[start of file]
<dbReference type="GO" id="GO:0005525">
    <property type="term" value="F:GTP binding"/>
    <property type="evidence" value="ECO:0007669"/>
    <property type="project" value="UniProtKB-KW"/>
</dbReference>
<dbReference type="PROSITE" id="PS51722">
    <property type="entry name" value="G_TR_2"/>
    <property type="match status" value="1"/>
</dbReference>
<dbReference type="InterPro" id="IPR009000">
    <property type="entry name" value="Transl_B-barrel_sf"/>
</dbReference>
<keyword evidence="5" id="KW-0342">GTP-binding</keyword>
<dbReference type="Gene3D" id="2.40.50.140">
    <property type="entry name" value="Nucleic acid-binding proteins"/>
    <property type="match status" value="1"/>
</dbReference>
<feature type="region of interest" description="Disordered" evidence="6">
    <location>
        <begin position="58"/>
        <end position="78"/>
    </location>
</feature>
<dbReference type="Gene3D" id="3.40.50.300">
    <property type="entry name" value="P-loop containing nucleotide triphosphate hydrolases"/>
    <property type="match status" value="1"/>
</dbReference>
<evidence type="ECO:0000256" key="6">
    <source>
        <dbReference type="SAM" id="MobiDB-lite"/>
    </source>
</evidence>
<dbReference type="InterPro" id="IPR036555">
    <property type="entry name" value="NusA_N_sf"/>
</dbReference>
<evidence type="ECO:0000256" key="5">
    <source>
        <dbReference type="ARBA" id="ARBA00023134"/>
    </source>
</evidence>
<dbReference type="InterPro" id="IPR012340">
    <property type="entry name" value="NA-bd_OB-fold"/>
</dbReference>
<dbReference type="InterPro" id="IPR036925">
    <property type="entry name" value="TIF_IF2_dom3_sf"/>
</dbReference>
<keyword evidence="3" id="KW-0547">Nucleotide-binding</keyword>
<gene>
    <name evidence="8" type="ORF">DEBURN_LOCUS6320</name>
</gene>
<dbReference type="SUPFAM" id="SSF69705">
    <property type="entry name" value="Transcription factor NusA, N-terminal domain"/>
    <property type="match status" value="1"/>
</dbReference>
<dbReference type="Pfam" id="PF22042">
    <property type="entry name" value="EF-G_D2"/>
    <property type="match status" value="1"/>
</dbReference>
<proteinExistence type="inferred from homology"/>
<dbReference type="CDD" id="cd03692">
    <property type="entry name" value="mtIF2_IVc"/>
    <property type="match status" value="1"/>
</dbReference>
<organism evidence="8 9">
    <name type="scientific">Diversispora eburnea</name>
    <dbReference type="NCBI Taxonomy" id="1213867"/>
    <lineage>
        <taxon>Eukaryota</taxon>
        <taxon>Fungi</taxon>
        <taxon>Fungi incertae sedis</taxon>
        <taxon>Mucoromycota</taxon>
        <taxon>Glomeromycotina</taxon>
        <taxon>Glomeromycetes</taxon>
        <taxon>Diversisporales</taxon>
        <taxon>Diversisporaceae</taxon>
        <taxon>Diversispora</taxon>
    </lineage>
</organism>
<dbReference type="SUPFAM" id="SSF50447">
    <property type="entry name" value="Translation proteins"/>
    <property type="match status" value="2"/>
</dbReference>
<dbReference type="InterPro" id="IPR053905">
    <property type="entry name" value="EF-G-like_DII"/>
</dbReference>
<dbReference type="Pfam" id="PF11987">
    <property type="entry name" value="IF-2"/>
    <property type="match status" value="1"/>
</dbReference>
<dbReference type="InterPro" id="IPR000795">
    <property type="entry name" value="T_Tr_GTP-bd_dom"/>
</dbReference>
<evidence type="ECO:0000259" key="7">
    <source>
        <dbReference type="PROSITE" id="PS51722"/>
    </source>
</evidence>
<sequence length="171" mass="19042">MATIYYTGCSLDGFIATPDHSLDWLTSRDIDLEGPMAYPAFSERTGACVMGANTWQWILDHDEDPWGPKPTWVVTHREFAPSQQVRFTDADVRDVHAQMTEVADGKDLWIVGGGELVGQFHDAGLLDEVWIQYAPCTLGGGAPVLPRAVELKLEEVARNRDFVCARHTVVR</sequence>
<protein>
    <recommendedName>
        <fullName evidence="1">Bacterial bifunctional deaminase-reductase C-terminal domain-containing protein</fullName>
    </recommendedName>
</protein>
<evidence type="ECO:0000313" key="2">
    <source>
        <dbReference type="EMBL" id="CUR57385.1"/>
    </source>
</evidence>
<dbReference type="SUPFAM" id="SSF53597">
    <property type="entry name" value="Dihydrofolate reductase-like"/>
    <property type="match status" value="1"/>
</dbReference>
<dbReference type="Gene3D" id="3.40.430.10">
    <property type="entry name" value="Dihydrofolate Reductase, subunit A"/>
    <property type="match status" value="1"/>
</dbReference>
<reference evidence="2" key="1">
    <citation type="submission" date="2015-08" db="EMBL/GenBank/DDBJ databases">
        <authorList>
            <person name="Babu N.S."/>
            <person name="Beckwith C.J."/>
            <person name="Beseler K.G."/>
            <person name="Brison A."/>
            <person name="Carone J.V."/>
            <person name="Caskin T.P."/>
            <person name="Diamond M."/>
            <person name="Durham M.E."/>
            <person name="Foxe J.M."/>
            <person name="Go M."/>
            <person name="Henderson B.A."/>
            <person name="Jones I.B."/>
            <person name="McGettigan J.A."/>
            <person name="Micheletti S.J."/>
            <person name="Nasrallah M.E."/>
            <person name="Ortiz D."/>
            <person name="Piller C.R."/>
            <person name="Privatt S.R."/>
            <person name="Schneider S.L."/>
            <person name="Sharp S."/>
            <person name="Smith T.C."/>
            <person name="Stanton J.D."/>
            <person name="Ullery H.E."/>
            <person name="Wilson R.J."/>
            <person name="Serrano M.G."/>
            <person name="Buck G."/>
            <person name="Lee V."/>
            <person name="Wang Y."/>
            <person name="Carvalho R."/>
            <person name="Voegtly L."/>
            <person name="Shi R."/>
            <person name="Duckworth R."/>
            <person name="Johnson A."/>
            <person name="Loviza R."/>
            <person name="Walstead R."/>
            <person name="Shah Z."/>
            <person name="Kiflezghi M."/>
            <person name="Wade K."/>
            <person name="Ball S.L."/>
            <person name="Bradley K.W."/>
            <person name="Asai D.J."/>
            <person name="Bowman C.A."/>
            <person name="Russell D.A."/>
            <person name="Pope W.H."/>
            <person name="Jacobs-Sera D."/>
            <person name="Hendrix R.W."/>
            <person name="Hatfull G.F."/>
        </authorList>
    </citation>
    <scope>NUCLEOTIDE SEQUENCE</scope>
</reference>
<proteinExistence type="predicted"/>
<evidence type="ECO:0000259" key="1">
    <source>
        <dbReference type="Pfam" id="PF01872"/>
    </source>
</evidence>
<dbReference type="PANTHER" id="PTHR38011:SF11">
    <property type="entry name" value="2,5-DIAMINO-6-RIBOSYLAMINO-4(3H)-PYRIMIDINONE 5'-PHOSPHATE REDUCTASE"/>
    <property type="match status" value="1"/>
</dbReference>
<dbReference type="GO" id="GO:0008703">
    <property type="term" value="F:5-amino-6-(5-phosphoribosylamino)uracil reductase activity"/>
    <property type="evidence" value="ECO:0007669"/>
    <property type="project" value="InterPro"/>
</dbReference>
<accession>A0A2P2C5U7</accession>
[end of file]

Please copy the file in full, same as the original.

<dbReference type="GO" id="GO:0005525">
    <property type="term" value="F:GTP binding"/>
    <property type="evidence" value="ECO:0007669"/>
    <property type="project" value="UniProtKB-KW"/>
</dbReference>
<dbReference type="PROSITE" id="PS51722">
    <property type="entry name" value="G_TR_2"/>
    <property type="match status" value="1"/>
</dbReference>
<dbReference type="InterPro" id="IPR009000">
    <property type="entry name" value="Transl_B-barrel_sf"/>
</dbReference>
<keyword evidence="5" id="KW-0342">GTP-binding</keyword>
<dbReference type="Gene3D" id="2.40.50.140">
    <property type="entry name" value="Nucleic acid-binding proteins"/>
    <property type="match status" value="1"/>
</dbReference>
<feature type="region of interest" description="Disordered" evidence="6">
    <location>
        <begin position="58"/>
        <end position="78"/>
    </location>
</feature>
<dbReference type="Gene3D" id="3.40.50.300">
    <property type="entry name" value="P-loop containing nucleotide triphosphate hydrolases"/>
    <property type="match status" value="1"/>
</dbReference>
<evidence type="ECO:0000256" key="6">
    <source>
        <dbReference type="SAM" id="MobiDB-lite"/>
    </source>
</evidence>
<dbReference type="InterPro" id="IPR036555">
    <property type="entry name" value="NusA_N_sf"/>
</dbReference>
<evidence type="ECO:0000256" key="5">
    <source>
        <dbReference type="ARBA" id="ARBA00023134"/>
    </source>
</evidence>
<dbReference type="InterPro" id="IPR012340">
    <property type="entry name" value="NA-bd_OB-fold"/>
</dbReference>
<dbReference type="InterPro" id="IPR036925">
    <property type="entry name" value="TIF_IF2_dom3_sf"/>
</dbReference>
<keyword evidence="3" id="KW-0547">Nucleotide-binding</keyword>
<gene>
    <name evidence="8" type="ORF">DEBURN_LOCUS6320</name>
</gene>
<dbReference type="SUPFAM" id="SSF69705">
    <property type="entry name" value="Transcription factor NusA, N-terminal domain"/>
    <property type="match status" value="1"/>
</dbReference>
<dbReference type="Pfam" id="PF22042">
    <property type="entry name" value="EF-G_D2"/>
    <property type="match status" value="1"/>
</dbReference>
<proteinExistence type="inferred from homology"/>
<dbReference type="CDD" id="cd03692">
    <property type="entry name" value="mtIF2_IVc"/>
    <property type="match status" value="1"/>
</dbReference>
<organism evidence="8 9">
    <name type="scientific">Diversispora eburnea</name>
    <dbReference type="NCBI Taxonomy" id="1213867"/>
    <lineage>
        <taxon>Eukaryota</taxon>
        <taxon>Fungi</taxon>
        <taxon>Fungi incertae sedis</taxon>
        <taxon>Mucoromycota</taxon>
        <taxon>Glomeromycotina</taxon>
        <taxon>Glomeromycetes</taxon>
        <taxon>Diversisporales</taxon>
        <taxon>Diversisporaceae</taxon>
        <taxon>Diversispora</taxon>
    </lineage>
</organism>
<dbReference type="SUPFAM" id="SSF50447">
    <property type="entry name" value="Translation proteins"/>
    <property type="match status" value="2"/>
</dbReference>
<dbReference type="InterPro" id="IPR053905">
    <property type="entry name" value="EF-G-like_DII"/>
</dbReference>
<dbReference type="Pfam" id="PF11987">
    <property type="entry name" value="IF-2"/>
    <property type="match status" value="1"/>
</dbReference>
<dbReference type="InterPro" id="IPR000795">
    <property type="entry name" value="T_Tr_GTP-bd_dom"/>
</dbReference>
<evidence type="ECO:0000259" key="7">
    <source>
        <dbReference type="PROSITE" id="PS51722"/>
    </source>
</evidence>
<sequence length="171" mass="19042">MATIYYTGCSLDGFIATPDHSLDWLTSRDIDLEGPMAYPAFSERTGACVMGANTWQWILDHDEDPWGPKPTWVVTHREFAPSQQVRFTDADVRDVHAQMTEVADGKDLWIVGGGELVGQFHDAGLLDEVWIQYAPCTLGGGAPVLPRAVELKLEEVARNRDFVCARHTVVR</sequence>
<protein>
    <recommendedName>
        <fullName evidence="1">Bacterial bifunctional deaminase-reductase C-terminal domain-containing protein</fullName>
    </recommendedName>
</protein>
<evidence type="ECO:0000313" key="2">
    <source>
        <dbReference type="EMBL" id="CUR57385.1"/>
    </source>
</evidence>
<dbReference type="SUPFAM" id="SSF53597">
    <property type="entry name" value="Dihydrofolate reductase-like"/>
    <property type="match status" value="1"/>
</dbReference>
<dbReference type="Gene3D" id="3.40.430.10">
    <property type="entry name" value="Dihydrofolate Reductase, subunit A"/>
    <property type="match status" value="1"/>
</dbReference>
<reference evidence="2" key="1">
    <citation type="submission" date="2015-08" db="EMBL/GenBank/DDBJ databases">
        <authorList>
            <person name="Babu N.S."/>
            <person name="Beckwith C.J."/>
            <person name="Beseler K.G."/>
            <person name="Brison A."/>
            <person name="Carone J.V."/>
            <person name="Caskin T.P."/>
            <person name="Diamond M."/>
            <person name="Durham M.E."/>
            <person name="Foxe J.M."/>
            <person name="Go M."/>
            <person name="Henderson B.A."/>
            <person name="Jones I.B."/>
            <person name="McGettigan J.A."/>
            <person name="Micheletti S.J."/>
            <person name="Nasrallah M.E."/>
            <person name="Ortiz D."/>
            <person name="Piller C.R."/>
            <person name="Privatt S.R."/>
            <person name="Schneider S.L."/>
            <person name="Sharp S."/>
            <person name="Smith T.C."/>
            <person name="Stanton J.D."/>
            <person name="Ullery H.E."/>
            <person name="Wilson R.J."/>
            <person name="Serrano M.G."/>
            <person name="Buck G."/>
            <person name="Lee V."/>
            <person name="Wang Y."/>
            <person name="Carvalho R."/>
            <person name="Voegtly L."/>
            <person name="Shi R."/>
            <person name="Duckworth R."/>
            <person name="Johnson A."/>
            <person name="Loviza R."/>
            <person name="Walstead R."/>
            <person name="Shah Z."/>
            <person name="Kiflezghi M."/>
            <person name="Wade K."/>
            <person name="Ball S.L."/>
            <person name="Bradley K.W."/>
            <person name="Asai D.J."/>
            <person name="Bowman C.A."/>
            <person name="Russell D.A."/>
            <person name="Pope W.H."/>
            <person name="Jacobs-Sera D."/>
            <person name="Hendrix R.W."/>
            <person name="Hatfull G.F."/>
        </authorList>
    </citation>
    <scope>NUCLEOTIDE SEQUENCE</scope>
</reference>
<proteinExistence type="predicted"/>
<evidence type="ECO:0000259" key="1">
    <source>
        <dbReference type="Pfam" id="PF01872"/>
    </source>
</evidence>
<dbReference type="PANTHER" id="PTHR38011:SF11">
    <property type="entry name" value="2,5-DIAMINO-6-RIBOSYLAMINO-4(3H)-PYRIMIDINONE 5'-PHOSPHATE REDUCTASE"/>
    <property type="match status" value="1"/>
</dbReference>
<dbReference type="GO" id="GO:0008703">
    <property type="term" value="F:5-amino-6-(5-phosphoribosylamino)uracil reductase activity"/>
    <property type="evidence" value="ECO:0007669"/>
    <property type="project" value="InterPro"/>
</dbReference>
<accession>A0A2P2C5U7</accession>